TAFSSA also builds on the experience of existing regional initiatives such as the Cereal Systems Initiative for South Asia (CSISA), POSHAN, the Sustainable and Resilient Farming Systems Intensification (SRFSI) project and the Solar Irrigation for Agricultural Resilience in South Asia (SoLAR-SA), among others.
TAFSSA is explicitly a regional initiative. It responds to unique and urgent agrifood systems challenges in the poorest and most malnourished region of the world, while tackling key agricultural productivity, market and environmental issues head-on. It was designed to integrate with other global CGIAR initiatives. This gives them the opportunity to tap into the existing and ongoing work of this team in the region.
TAFSSA includes five packages.
The first is to use different learning platforms that the CGIAR has already built and to develop new ones to create fair and evidence-based dialogues and help in the decision-making process for farmers, policymakers and the various organizations involved.
The second package aims to transform agro-ecosystems and rural economies in South Asia to increase incomes, create jobs and support more diversified food production. This work generates connections between farmers, landscapes and markets to diversify agricultural production, increase farmer incomes and foster rural entrepreneurship from intensified and mixed agricultural enterprises within environmental boundaries.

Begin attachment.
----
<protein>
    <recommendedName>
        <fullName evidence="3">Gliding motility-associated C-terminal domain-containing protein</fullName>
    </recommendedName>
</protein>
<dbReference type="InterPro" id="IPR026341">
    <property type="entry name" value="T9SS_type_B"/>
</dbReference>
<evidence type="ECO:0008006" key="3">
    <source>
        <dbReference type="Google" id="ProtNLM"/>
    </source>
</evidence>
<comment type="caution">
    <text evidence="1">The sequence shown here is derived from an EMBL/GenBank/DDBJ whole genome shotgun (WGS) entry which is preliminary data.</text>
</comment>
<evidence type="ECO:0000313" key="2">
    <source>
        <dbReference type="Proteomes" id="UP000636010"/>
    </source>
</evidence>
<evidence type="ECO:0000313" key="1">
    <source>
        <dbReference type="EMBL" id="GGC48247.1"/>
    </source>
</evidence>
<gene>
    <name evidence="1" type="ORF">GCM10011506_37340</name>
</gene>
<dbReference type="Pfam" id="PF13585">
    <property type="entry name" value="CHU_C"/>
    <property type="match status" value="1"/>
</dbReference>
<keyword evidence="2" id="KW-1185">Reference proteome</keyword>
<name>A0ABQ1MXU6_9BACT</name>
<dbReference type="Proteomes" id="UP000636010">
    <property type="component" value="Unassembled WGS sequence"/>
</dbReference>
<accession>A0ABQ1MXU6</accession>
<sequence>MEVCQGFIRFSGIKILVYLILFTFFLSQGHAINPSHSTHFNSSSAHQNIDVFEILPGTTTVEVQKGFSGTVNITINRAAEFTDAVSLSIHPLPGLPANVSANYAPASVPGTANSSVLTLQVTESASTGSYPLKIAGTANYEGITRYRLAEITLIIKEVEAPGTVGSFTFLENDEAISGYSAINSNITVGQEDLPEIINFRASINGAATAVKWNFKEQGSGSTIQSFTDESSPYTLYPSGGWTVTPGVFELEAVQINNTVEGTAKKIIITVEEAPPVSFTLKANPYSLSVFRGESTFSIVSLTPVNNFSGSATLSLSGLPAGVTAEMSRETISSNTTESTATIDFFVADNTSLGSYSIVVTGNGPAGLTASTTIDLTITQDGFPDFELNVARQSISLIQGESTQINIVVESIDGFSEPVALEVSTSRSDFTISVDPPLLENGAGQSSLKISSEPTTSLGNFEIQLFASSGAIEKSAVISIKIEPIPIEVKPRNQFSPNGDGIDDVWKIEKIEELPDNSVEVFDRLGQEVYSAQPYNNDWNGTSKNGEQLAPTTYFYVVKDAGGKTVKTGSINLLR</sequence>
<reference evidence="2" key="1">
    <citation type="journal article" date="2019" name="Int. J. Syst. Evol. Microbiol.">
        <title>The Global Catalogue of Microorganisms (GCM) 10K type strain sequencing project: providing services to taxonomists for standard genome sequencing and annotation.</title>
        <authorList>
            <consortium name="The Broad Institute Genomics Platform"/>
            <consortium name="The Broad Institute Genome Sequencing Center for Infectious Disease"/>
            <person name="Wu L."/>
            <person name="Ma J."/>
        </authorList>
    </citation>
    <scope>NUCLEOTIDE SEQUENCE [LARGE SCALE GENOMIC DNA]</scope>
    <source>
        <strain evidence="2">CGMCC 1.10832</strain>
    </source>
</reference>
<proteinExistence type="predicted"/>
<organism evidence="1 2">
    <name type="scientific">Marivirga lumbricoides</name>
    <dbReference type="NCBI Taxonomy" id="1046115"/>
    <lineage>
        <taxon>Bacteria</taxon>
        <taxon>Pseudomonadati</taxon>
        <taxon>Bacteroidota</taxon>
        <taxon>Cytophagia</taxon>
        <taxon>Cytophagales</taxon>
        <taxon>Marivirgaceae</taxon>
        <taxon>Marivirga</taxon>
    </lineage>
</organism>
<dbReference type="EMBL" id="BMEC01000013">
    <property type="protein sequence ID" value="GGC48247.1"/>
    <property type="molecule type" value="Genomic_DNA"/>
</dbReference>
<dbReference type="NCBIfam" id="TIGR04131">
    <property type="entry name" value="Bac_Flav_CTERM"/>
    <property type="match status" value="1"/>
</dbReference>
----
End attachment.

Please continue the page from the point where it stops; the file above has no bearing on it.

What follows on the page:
In the third package, aims to improve access to and affordability of sustainably produced healthy food through evidence and action across the food system. It works to create conducive market environments for the diversification of agricultural production by linking smallholders – with a focus on women and marginalized groups – to supply chains through aggregation models. .
The fourth builds on knowledge gained in previous packages and applies behavioral science to understand how to proliferate healthy eating practices in the region. This work package synthesizes the evidence that shapes eating behaviors and tests innovations to support the consumption of healthy and sustainable diets.
The fifth package focuses on building resilience to climate change and mitigating its impact. It examines how South Asia can produce healthy diets within an ecologically safe and socially equitable operating space, and taking into account ongoing climate change and farmers’ resilience to shocks.
The work packages are all linked and many of their objectives and outcomes integrate with those of the other packages, such as crop diversification and reduction of greenhouse gas emissions.
Through TAFSSA, researchers, stakeholders, and organizations hope to showcase world-class quality research from South Asia. The work within TAFFSA is just beginning, but it draws on a wealth of experience, a strong history of partnerships and many opportunities for improvement within South Asian food systems.
Also read: India is on course to become the number one agricultural sector in the world: Minister of Agriculture, Mr Tomar